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Juice vs. Smoothie: Which Is Healthier?

author avatar Dr. Eric Berg 04/17/2024

Juice vs. smoothie—what is the difference, and which one is healthier?

Both juices and smoothies are great ways to incorporate plant foods into your diet. However, smoothies are generally considered the better choice as they contain fiber and fewer carbs.  

Discover the difference between juices and smoothies, and learn why you should regularly incorporate smoothies into your routine. 

Green juice

Juice vs. smoothie—what’s the difference?

At first glance, it may not seem like there’s much of a difference between juices and smoothies. However, there are significant differences in how they’re prepared, their benefits, and their nutritional value.  

Juicing extracts the vitamins, minerals, and water from whole fruits and vegetables, while the skin, pulp, and seeds are discarded. Depending on the exact ingredients used, juices can be high in carbs, causing blood sugar and insulin spikes.  

In contrast, smoothies are made by blending fruits or vegetables, which results in a beverage that contains fiber, pulp, and seeds. Smoothies are often used as a meal replacement, especially when prepared with Greek yogurt, nut butter, or protein powder.

While smoothies are generally considered more keto-friendly than juices, it’s important to prepare them with ingredients that won’t kick you out of ketosis

Watch the video below to learn more about juicing on the keto diet.

Benefits of juice

Juices contain concentrated vitamins, minerals, and polyphenols. They can support overall health and help prevent nutrient deficiencies, which can lead to a wide range of health issues.

Juicing can make nutrients more bioavailable as your body doesn’t have to process the insoluble fiber in plant foods. This helps speed up digestion and enhances nutrient absorption.  

Another benefit of juicing is that you can consume a large volume of fresh produce at once. 

Vegetable juices can help meet the daily recommended intake of vegetables and provide a highly concentrated source of nutrients. This can be especially beneficial for those recovering from an illness or undergoing treatment for serious diseases such as chemotherapy. 

Oncologists often recommend vegetable juices to cancer patients to help manage common chemotherapy side effects such as difficulties swallowing and nutritional deficiencies. Juices also provide dietary antioxidants, which play a crucial role in cellular health and may support the fight against cancer.

Green smoothie with kale, lettuce, and limes

Downsides of juice

Juice lacks dietary fiber, which plays a crucial role in maintaining a healthy and diverse microbiome. By removing it, you forfeit the benefits of fiber for your gut and digestive health.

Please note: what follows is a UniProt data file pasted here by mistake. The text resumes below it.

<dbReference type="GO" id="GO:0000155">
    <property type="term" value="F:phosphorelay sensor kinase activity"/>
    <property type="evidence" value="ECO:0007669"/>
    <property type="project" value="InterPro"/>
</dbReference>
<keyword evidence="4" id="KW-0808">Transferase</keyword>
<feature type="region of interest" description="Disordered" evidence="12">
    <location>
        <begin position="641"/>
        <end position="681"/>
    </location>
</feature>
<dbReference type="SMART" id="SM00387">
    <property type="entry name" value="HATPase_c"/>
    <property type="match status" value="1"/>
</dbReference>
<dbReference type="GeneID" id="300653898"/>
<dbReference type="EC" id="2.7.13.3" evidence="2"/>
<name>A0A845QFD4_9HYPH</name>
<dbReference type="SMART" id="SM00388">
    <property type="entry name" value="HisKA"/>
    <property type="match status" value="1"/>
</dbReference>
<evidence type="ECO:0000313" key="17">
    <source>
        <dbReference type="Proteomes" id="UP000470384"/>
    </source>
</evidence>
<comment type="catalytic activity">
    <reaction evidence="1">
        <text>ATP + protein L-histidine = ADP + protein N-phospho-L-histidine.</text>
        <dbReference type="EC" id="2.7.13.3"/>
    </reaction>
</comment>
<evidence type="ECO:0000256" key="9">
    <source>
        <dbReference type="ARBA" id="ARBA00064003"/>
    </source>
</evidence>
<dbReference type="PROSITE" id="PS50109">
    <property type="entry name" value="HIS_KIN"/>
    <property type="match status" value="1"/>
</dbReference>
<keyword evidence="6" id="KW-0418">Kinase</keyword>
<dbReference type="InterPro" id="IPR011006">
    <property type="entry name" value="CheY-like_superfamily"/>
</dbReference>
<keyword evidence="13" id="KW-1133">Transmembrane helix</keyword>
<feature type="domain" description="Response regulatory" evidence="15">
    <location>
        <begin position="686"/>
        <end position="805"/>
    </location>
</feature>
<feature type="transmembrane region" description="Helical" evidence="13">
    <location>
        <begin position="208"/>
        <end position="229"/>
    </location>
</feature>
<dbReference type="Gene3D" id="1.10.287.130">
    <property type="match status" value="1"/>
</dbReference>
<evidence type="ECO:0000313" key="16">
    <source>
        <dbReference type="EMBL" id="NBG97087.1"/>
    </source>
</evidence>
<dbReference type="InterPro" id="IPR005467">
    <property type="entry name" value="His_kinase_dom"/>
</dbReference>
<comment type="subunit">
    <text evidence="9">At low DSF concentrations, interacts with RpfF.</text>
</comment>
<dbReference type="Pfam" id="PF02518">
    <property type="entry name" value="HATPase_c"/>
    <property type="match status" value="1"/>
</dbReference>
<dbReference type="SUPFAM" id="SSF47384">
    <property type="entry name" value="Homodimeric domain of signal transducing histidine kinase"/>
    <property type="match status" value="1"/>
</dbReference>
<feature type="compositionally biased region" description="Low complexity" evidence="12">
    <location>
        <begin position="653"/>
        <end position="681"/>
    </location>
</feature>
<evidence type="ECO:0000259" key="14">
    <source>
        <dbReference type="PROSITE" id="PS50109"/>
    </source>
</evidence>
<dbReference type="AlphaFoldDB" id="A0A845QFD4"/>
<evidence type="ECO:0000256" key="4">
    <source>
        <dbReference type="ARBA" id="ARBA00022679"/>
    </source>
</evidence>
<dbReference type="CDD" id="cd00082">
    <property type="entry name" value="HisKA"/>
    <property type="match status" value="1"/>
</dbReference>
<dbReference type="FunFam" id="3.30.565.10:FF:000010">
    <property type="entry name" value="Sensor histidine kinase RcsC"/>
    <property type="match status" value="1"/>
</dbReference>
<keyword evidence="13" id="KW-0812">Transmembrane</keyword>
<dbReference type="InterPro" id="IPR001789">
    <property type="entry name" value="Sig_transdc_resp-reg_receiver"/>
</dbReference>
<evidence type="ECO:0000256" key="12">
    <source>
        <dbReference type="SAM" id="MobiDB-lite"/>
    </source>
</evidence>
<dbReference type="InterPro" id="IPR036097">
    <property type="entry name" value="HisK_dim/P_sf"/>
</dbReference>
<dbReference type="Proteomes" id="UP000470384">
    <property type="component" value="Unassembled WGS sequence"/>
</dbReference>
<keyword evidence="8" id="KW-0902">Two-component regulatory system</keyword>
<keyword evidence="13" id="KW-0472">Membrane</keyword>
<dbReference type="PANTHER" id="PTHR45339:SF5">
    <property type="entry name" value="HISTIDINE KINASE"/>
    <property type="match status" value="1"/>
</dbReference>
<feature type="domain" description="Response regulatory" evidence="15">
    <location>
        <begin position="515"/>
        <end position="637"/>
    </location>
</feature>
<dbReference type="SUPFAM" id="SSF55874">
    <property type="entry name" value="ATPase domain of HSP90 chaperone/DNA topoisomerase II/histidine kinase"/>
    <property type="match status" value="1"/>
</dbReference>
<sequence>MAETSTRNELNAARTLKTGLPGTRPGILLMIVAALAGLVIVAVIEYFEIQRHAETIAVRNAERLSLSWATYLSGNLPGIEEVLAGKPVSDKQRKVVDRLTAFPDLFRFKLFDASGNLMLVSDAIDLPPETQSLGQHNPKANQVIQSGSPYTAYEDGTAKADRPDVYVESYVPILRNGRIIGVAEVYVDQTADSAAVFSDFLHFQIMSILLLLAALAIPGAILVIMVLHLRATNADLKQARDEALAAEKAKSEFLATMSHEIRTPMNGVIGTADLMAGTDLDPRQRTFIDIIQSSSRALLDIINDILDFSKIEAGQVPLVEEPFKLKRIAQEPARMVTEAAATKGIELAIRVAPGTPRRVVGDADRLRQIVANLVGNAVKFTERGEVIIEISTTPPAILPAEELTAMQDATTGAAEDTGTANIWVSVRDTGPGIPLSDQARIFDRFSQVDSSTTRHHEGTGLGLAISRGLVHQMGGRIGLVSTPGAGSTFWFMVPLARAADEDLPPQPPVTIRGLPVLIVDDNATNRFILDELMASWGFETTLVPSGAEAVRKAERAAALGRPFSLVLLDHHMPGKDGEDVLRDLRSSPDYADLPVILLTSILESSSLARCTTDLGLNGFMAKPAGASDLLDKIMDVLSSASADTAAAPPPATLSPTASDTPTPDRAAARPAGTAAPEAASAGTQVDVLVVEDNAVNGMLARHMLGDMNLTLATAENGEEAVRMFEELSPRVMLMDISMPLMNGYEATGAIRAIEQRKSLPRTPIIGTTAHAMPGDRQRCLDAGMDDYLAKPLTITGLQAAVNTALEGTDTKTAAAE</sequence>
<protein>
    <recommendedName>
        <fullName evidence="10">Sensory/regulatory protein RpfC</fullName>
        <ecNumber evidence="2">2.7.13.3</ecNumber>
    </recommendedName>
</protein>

“Juicing removes fiber, which creates a fluid that consists primarily of carbohydrates, water, and nutrients,” explains Dr. Berg. 

Because juices are high in carbs, they increase the risk of blood sugar and insulin spikes, linked to poor metabolic health and weight gain.  

In addition, many people find that pure vegetable juice is too bitter, so they add fresh fruits or sugar to make juices more palatable. This increases the carb count even further and explains why some types of juice contain as much sugar as a can of Coca-Cola.   

Additionally, juices lack key dietary components such as protein and fat. It’s best to avoid juice cleanses or juice diets, as they aren’t nutrient-dense enough and could risk malnutrition and nutrient deficiencies.

Colorful juices

Benefits of smoothies

Smoothies contain more nutrients, calories, and fiber than juices, making smoothies a more well-rounded option that can regularly be incorporated into a healthy diet. 

Although it’s best to focus on a diet rich in whole food, the occasional smoothie can serve as a nutritious meal replacement if prepared with healthy fat and protein, such as:

Blending fresh fruits and vegetables with these ingredients can help keep you feeling full, avoid cravings, and support a healthy gut microbiome due to the high fiber content of smoothies. 

Fiber also slows down the absorption of carbohydrates, which prevents blood sugar and insulin spikes and is crucial for weight loss and management. 

However, it’s recommended to avoid smoothies with high-carb fruits such as pineapple, mango, or figs and focus on vegetables and berries to alleviate the bitterness of some green leafy vegetables.  

Those looking to incorporate more vegetables into their diet often find drinking smoothies can help them consume five or more servings daily.  

Downsides of smoothies

Smoothies tend to contain more calories than juices, which can be problematic for those trying to lose weight. 

To improve the taste and texture of smoothies, many people add nut butter, yogurts, and even eggs. Though these ingredients enhance the nutritional value of smoothies, they also raise the caloric content, which may lead to weight gain, especially if consumed alongside meals.  

In addition, some individuals may find it challenging to process the high fiber content of smoothies, which can lead to gastrointestinal issues such as abdominal pain, gas, and bloating.